Monday, September 21st, 2015

    The Scent of Secrets_ThynneSet in Europe, in 1938, during the tense run-up to war, and perfect for fans of Jacqueline Winspear, Charles Todd, Robert Harris, and Susan Elia MacNeal, this gripping historical novel features the half-British, half-German actress (and wholly covert spy) Clara Vine, who finds herself enmeshed in a dangerous game of subterfuge.

    Take a deeper dive into the world of Clara Vine with these discussion questions…

    1.   Who surprised you the most in the novel?

    2.   Women played a crucial role in Hitler’s vision for the future of Germany. Discuss the role of women in German society in the 1930s. How does Hitler want the position of women to change?

    3.   There are several examples of women who are even more fervently in favor of the Nazi cause than their spouses; did that surprise you? Why or why not? Discuss the relationships between the high–ranking Nazi officials and their wives.

    4.   What did you think of Rosa’s decision to forge her nephew’s official medical papers? Were you surprised by her decision? Why or why not?

    5.   What did you think of Eva Braun? What about her relationship with Hitler? Was she as silly as she sometimes seemed to be, or do you think she understood more about politics than she let on?

    6.   Discuss the importance of the Nazi youth clubs and the mother schools in implementing the Nazi philosophy.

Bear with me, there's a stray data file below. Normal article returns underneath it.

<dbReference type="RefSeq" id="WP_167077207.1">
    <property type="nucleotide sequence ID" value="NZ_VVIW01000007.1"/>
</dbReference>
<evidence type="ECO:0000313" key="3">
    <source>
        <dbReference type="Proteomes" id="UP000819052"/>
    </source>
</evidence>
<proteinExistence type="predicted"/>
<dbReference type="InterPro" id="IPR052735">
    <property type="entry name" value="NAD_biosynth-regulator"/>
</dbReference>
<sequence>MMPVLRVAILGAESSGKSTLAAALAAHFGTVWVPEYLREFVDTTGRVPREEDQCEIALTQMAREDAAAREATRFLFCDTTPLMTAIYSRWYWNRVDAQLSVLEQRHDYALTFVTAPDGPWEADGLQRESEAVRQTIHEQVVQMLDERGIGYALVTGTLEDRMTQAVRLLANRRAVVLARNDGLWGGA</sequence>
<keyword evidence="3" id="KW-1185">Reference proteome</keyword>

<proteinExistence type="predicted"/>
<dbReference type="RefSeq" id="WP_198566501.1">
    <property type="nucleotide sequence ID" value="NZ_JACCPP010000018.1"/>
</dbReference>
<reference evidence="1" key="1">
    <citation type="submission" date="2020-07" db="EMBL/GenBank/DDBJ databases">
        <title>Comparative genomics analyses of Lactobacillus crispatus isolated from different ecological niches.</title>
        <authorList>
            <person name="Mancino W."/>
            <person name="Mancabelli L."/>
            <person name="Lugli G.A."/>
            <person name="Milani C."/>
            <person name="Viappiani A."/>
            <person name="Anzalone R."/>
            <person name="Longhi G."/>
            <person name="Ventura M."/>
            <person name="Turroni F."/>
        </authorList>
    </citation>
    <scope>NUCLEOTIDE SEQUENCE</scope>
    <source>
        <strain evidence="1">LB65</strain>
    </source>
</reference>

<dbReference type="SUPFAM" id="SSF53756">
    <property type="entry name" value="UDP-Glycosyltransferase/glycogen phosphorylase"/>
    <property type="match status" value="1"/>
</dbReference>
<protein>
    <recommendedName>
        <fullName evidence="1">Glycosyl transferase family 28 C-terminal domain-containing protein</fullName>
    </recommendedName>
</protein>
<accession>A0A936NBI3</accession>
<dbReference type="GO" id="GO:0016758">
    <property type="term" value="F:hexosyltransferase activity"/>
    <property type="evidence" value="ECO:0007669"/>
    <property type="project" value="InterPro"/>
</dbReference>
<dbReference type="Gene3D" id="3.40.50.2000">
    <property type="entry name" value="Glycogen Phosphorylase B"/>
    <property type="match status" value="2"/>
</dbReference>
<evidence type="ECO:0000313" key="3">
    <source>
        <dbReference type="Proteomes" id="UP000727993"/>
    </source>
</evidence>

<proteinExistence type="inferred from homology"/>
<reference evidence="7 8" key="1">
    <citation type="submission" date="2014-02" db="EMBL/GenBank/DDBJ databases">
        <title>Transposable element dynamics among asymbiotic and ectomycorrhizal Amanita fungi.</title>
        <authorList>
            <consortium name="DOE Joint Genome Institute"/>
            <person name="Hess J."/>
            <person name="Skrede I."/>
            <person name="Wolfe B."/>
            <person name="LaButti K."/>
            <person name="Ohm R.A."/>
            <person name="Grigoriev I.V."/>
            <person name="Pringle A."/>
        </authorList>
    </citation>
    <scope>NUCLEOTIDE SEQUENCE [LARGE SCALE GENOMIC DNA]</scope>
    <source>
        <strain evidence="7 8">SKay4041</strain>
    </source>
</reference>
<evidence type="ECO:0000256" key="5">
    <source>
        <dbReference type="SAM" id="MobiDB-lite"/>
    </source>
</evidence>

7.   Like most Berliners, Clara grows suspicious of everyone—-including her new neighbor, who turns out to be an innocent schoolteacher. Anyone might be a spy, even young children on their Sunday collection rounds. What means of recourse are there for normal citizens who do not support the Nazi regime?

    8.   There seem to be a lot of inconsistencies in the personal, political, and moral philosophies of Hitler and his entourage. Hitler detests makeup yet loves actresses and the cinema. Goebbels champions family values yet is a serial philanderer. Rosa observes that party leaders seem to want to keep men and women separate, like flour and sugar, while at the same time encouraging higher birth rates and more marriage. Can you think of any other examples? How do you rationalize these hypocrisies? How do they?

    9.   What surprised you most about Hitler?

    10.  Compare and contrast the different Nazi wives in the novel.

    11. What would your signature scent be?